Published posthumously, Ending and Unending Agony is Philippe Lacoue-Labarthe’s only book entirely devoted to the French writer and essayist Maurice Blanchot (1907–2003). The place of Blanchot in Lacoue-Labarthe’s thought was both discreet and profound, involving difficult, agonizing questions about the status of literature, with vast political and ethical stakes.Together with Plato, Holderlin, Nietzsche, Benjamin, and Heidegger, Blanchot represents a decisive crossroads for Lacoue-Labarthe’s central concerns. In this book, they converge on the question of literature, and in particular of literature as the question of myth—in this instance, the myth of the writer born of the autobiographical experience of death.However, the issues at stake in this encounter are not merely autobiographical; they entail a relentless struggle with processes of figuration and mythicization inherited from the age-old concept of mimesis that permeates Western literature and culture. As this volume demonstrates, the originality of Blanchot’s thought lies in its problematic but obstinate deconstruction of precisely such processes.In addition to offering unique, challenging readings of Blanchot’s writings, setting them among those of Montaigne, Rousseau, Freud, Winnicott, Artaud, Bataille, Lacan, Malraux, Leclaire, Derrida, and others, this book offers fresh insights into two crucial twentieth-century thinkers and a new perspective on contemporary debates in European thought, criticism, and aesthetics.
Jacques Derrida and the Development of Deconstruction
However widely and differently Jacques Derrida may be viewed as a "foundational" French thinker, the most basic questions concerning his work still remain unanswered: Is Derrida a friend of reason, or philosophy, or rather the most radical of skeptics? Are language related themes writing, semiosis his central concern, or does he really write about something else? And does his thought form a system of its own, or does it primarily consist of commentaries on individual texts? This book seeks to address these questions by returning to what it claims is essential history: the development of Derrida's core thought through his engagement with Husserlian phenomenology. Joshua Kates recasts what has come to be known as the Derrida/Husserl debate, by approaching Derrida's thought historically, through its development. Based on this developmental work, Essential History culminates by offering discrete interpretations of Derrida's two book length 1967 texts, interpretations that elucidate the until now largely opaque relation of Derrida's interest in language to his focus on philosophical concerns.
Communication, Seduction, and Death in Hegel and Kierkegaard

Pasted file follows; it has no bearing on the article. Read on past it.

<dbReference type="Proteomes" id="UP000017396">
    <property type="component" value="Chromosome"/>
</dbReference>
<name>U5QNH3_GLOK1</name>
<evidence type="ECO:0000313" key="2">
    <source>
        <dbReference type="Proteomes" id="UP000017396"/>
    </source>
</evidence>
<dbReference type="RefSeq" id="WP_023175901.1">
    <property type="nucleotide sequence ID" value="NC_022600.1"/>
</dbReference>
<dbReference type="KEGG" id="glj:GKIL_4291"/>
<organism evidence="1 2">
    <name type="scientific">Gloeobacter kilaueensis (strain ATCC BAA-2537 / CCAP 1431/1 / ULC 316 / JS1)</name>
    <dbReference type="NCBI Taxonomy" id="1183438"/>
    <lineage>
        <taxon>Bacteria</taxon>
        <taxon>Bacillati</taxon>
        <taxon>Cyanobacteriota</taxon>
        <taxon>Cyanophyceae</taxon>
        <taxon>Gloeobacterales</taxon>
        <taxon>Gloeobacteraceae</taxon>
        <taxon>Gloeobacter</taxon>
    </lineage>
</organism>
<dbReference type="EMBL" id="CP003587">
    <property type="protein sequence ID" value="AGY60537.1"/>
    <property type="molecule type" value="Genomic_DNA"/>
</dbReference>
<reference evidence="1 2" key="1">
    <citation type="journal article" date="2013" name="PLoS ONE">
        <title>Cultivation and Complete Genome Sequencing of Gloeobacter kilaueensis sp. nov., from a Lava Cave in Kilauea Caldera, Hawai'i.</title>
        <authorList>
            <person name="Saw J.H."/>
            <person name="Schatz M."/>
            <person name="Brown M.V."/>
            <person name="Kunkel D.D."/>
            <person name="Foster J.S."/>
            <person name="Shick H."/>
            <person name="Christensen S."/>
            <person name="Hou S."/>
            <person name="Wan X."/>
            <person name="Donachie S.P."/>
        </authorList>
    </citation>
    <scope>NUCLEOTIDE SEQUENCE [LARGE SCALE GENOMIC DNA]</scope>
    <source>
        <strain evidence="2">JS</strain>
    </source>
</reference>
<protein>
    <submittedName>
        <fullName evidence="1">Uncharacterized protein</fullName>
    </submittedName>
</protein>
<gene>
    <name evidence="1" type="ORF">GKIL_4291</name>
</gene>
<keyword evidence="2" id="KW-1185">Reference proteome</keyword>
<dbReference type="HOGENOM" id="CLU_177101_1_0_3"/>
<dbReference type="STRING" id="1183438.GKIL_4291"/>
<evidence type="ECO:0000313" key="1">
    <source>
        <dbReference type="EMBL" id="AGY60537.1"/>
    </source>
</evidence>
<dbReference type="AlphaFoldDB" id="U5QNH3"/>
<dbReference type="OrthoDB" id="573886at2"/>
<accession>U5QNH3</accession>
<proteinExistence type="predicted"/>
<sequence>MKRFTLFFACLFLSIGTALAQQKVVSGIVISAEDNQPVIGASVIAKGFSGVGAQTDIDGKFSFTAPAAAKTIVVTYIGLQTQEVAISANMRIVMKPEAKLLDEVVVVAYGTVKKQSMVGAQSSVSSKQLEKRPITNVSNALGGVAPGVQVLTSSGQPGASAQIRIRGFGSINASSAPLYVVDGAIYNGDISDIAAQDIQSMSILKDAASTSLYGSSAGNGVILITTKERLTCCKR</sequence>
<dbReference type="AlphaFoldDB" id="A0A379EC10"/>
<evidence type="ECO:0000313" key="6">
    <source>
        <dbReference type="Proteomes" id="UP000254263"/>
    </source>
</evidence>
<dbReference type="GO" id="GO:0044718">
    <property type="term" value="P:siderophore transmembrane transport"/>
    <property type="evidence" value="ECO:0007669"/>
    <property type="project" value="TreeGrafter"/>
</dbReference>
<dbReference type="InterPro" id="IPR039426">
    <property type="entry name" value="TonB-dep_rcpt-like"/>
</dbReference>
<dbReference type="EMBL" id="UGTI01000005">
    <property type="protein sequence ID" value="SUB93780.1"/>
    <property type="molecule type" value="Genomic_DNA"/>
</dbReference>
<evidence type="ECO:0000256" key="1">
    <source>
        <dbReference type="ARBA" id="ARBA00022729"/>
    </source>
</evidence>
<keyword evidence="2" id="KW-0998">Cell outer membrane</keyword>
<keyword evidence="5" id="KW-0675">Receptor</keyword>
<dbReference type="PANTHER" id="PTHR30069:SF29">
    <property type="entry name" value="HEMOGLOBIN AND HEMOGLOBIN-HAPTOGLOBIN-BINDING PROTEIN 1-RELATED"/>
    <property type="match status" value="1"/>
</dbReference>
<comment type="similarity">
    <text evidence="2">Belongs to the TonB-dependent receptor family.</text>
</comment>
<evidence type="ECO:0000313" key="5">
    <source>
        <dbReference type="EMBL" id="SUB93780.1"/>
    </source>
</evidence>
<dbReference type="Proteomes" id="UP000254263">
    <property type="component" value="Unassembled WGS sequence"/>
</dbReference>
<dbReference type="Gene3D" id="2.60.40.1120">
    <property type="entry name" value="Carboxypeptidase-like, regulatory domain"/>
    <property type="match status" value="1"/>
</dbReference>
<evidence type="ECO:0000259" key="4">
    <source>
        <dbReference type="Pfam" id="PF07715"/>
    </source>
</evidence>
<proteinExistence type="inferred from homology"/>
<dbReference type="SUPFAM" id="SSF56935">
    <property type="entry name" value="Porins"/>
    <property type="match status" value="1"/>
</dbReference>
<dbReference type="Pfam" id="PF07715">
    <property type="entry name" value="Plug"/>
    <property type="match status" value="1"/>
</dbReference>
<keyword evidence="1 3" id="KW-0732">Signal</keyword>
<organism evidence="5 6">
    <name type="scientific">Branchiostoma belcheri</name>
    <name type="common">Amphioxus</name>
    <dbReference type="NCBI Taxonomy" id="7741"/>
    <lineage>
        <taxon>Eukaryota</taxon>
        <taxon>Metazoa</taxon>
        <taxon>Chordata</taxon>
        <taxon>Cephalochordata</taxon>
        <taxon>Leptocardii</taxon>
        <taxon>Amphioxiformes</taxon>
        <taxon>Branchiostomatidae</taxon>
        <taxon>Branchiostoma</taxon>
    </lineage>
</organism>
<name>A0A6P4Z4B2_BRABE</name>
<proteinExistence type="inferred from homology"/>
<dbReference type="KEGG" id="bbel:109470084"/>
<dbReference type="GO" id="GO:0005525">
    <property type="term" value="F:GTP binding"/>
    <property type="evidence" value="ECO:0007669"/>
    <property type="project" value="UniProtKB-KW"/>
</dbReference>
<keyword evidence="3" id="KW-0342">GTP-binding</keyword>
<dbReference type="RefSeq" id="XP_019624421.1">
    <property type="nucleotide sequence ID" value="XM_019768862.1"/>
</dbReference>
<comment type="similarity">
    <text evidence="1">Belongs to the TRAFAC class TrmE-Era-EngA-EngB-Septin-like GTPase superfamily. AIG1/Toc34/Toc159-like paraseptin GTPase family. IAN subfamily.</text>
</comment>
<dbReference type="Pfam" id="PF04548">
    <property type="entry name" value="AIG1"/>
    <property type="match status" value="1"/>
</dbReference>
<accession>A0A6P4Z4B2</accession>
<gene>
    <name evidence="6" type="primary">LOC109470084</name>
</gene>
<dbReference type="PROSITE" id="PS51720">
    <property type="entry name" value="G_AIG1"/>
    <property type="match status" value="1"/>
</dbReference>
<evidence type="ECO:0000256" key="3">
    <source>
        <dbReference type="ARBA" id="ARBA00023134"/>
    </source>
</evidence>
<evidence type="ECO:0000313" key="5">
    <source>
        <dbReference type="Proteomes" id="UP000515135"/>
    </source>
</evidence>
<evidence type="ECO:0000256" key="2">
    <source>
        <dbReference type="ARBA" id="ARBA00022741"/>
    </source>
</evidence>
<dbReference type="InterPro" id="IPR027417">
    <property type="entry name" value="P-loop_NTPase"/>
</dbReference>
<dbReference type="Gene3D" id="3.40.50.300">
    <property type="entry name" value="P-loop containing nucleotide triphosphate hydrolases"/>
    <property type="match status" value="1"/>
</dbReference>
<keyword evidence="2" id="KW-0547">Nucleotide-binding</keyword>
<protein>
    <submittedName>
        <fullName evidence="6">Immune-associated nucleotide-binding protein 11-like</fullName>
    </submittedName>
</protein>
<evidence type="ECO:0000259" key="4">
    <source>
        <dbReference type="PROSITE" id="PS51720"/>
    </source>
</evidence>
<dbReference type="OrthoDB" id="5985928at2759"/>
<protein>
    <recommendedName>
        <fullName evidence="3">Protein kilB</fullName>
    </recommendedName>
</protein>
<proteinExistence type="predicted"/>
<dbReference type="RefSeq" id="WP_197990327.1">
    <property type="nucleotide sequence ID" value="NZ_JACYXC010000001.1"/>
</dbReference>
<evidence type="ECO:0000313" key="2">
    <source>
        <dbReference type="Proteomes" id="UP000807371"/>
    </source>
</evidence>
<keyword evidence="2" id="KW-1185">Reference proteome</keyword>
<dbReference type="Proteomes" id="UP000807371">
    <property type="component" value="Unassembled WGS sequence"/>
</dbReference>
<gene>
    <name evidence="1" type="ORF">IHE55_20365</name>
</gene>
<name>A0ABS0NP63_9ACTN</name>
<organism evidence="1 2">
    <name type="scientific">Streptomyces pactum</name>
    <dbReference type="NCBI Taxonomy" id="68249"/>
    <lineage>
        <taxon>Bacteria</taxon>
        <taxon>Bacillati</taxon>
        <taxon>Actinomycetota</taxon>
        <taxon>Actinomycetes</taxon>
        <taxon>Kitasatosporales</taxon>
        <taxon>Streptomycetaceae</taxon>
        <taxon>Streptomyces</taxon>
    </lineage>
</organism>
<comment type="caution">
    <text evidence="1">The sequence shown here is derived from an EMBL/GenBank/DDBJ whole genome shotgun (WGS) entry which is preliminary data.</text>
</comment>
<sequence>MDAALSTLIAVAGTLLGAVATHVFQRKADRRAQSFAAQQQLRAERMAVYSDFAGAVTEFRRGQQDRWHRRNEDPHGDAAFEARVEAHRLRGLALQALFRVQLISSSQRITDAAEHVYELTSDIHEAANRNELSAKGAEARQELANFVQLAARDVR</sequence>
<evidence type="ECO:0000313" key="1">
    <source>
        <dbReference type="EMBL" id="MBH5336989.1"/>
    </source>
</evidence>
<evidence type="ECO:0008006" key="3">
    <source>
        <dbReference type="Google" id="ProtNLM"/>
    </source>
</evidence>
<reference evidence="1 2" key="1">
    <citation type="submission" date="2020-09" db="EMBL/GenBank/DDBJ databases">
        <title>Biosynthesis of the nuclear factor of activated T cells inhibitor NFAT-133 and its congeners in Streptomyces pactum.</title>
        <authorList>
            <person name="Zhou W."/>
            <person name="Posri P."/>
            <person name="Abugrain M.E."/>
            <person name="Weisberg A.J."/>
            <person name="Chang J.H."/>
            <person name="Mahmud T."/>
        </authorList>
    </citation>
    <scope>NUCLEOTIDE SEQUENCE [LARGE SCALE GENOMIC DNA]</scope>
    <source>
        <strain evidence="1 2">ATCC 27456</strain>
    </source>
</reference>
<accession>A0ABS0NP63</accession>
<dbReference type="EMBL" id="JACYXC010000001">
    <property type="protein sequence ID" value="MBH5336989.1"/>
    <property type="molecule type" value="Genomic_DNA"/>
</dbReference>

This is a book about the ethics of authorship. Most directly, it explores different conceptualizations of the responsibilities of the author to the reader. But it also engages the question of what styles of authorship allow these responsibilities to be met. Style itself is an ethical issue, since the relation between the writing subject and the reader--and the dynamics of authority and influence, of gift giving and friendship in this relation--have as much to do with how one writes as what one says.The two writers who serve as the main subjects for this work, the German idealist philosopher G. W. F. Hegel and the Danish Christian existentialist Sren Kierkegaard, invite us to confront particularly challenging questions about the ethics of authorship. Each in his own way explores styles of authorship that employ a variety of strategies of seduction in order to entice the reader into his narratives, strategies that at least on the surface appear to be fundamentally manipulative and unethical. Further, both seek to enact their own deaths as authors, effectively disappearing as reliable guides for the reader. That might also seem to be ethically irresponsible, an abandonment of the reader, who has been seduced only to be deserted.This is the first work to undertake a sustained questioning of Kierkegaard's central distinction between his own indirectstyle of communication and the (purportedly) directstyle of Hegel's philosophy. Hegel was in fact a much more subtle practitioner of style than Kierkegaard represents him as being, indeed, a practitioner whose style is in the service of an ambitious reconceptualization of the ethics of authorship. As for Kierkegaard, his own indirect style raises a whole series of ethical questions about how the reader is imagined in relation to the author. There is finally an either/or between Hegel and Kierkegaard, just not the one Kierkegaard proposes as between an author devoid of ethics and one who makes possible a true ethics of authorship. Rather, the either/or is between two competing practices of authorship, one daunting with the cadences of a highly technical style, the other delightful for its elegance and playfulness--but both powerful experiments in the ethics of style.